Various in hydrothermal vents in the deep sea

Figure: Hydrothermal deep sea "black smoker" (NASA Life on Mars #30)

Bacterial spores (Bacillus sphaericus) in amber encased bee (25-40 m.y.) (Cano and Borucki, 1995)

Chemoautotropic bacteria in a limestone cave ecosystem living on carbon and H2S in southern Romania (Sarbu, et al, 1996)

Bacteria on bottom of sea ice at the poles (Staley, J.T., as reported in Science News, 149, 126)

Fungi, if evolved, and lichen colonies both have proved on Earth to be geologically resilient in the extreme (Visscher, 1996, and Levin, 1988)

Search for evidence of life on Mars (see Gould, 1994)

Figure: Lake sediments (NASA Life on Mars #4)

Figure: Chaotic terrain, possibly with carbonate/water associations (NASA Stones, Wind, and Ice #25)

Figure: Polar layered ice and dust (NASA The Red Planet #22)

Figure: Elysium Mons (evoved magma) (NASA Volcanos #14)

Figure: Area of valley networks in Uplands (NASA Life on Mars #5)


Evidence for large volumes of water and water ice (Carr, 1996, Chapter 7)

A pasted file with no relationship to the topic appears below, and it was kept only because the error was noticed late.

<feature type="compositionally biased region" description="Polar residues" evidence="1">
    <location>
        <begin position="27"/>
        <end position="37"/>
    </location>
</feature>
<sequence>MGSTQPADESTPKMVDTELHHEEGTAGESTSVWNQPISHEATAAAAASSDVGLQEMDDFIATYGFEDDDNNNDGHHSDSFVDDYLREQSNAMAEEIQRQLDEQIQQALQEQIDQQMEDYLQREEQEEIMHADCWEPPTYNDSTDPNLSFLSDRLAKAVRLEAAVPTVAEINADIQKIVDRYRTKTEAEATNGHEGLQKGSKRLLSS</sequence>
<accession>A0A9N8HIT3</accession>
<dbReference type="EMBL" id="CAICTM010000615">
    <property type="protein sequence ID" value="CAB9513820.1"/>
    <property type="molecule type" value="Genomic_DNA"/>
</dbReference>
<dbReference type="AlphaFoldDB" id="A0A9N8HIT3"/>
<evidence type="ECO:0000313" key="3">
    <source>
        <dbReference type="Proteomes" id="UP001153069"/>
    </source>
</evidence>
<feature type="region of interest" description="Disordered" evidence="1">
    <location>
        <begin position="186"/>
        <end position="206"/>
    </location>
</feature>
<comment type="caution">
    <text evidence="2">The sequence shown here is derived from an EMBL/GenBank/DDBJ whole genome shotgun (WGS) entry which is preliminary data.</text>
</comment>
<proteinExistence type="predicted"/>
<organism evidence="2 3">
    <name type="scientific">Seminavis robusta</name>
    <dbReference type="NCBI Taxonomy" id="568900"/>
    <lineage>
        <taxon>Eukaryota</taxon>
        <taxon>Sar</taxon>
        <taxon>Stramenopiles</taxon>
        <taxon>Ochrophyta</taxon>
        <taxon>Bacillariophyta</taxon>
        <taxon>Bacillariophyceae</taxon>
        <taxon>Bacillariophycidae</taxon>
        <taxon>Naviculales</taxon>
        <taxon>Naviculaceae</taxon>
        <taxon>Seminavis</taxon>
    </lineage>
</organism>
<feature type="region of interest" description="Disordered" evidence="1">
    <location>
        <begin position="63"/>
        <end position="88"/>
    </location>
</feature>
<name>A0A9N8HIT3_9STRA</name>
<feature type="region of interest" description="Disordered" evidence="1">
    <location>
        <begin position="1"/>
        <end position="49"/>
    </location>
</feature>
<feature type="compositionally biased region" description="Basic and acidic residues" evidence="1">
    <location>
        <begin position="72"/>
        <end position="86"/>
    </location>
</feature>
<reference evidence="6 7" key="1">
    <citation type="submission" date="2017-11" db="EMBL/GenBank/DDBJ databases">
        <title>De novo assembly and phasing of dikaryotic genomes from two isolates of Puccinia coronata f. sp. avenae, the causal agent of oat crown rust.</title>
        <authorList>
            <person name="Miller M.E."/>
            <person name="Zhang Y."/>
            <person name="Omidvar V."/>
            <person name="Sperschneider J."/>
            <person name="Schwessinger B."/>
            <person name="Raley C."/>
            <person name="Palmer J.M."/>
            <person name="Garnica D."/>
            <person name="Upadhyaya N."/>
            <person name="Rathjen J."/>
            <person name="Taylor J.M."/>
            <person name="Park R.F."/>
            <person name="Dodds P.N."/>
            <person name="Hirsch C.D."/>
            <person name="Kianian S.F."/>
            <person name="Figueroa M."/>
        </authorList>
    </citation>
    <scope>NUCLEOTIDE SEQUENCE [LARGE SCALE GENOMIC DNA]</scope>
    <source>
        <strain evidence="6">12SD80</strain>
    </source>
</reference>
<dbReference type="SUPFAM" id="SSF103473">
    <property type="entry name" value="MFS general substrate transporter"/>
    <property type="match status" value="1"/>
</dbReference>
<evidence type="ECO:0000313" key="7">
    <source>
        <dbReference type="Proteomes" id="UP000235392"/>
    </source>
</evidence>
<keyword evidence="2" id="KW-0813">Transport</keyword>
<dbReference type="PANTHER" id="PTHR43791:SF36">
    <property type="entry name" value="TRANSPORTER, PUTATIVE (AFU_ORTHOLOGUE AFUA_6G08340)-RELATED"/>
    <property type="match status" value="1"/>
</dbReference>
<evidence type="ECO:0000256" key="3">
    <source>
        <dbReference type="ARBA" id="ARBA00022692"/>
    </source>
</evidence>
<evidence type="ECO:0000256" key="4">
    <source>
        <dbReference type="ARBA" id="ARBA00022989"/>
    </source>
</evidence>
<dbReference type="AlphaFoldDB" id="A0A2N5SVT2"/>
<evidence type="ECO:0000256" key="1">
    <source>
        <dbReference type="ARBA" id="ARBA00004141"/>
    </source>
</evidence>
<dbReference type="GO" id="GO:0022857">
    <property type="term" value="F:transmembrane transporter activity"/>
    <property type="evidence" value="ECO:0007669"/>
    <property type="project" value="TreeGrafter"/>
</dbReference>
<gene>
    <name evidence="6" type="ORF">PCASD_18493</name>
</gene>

Figure: South Polar Cap in summer (NASA The Red Planet #21)

Figure: South Polar Cap in winter (NASA The Red Planet #20)

Figure: Comparison with Earth Polar Caps (NASA The Red Planet #23)

Figure: Clouds around Olympus Mons (NASA The Red Planet #18

    Figure: Viking 1 vs winter CO2 frost at Viking 2 (NASA A Spacecraft Tour #17 and 18)

Other potential resource concentrations on Mars besides water

Composition of the soil

In this diagram, preliminary Pathfinder APXS analyses of soils (yellow dots) extend the range of Viking soil analyses. The analysis of Yogi appears to be contaminated by dust adhering to the rock's surface. The rock composition can be estimated by subtracting a portion of dust; the resulting Yogi composition is very similar to that of Barnacle Bill (we assumed 50% dust having the composition of drift analysis A-5 and used a linear mixing model to subtract the dust which is only strictly valid if the dust, where present, is thicker than the APXS penetration depth). Barnacle Bill is also contaminated by dust, but to a lesser extent.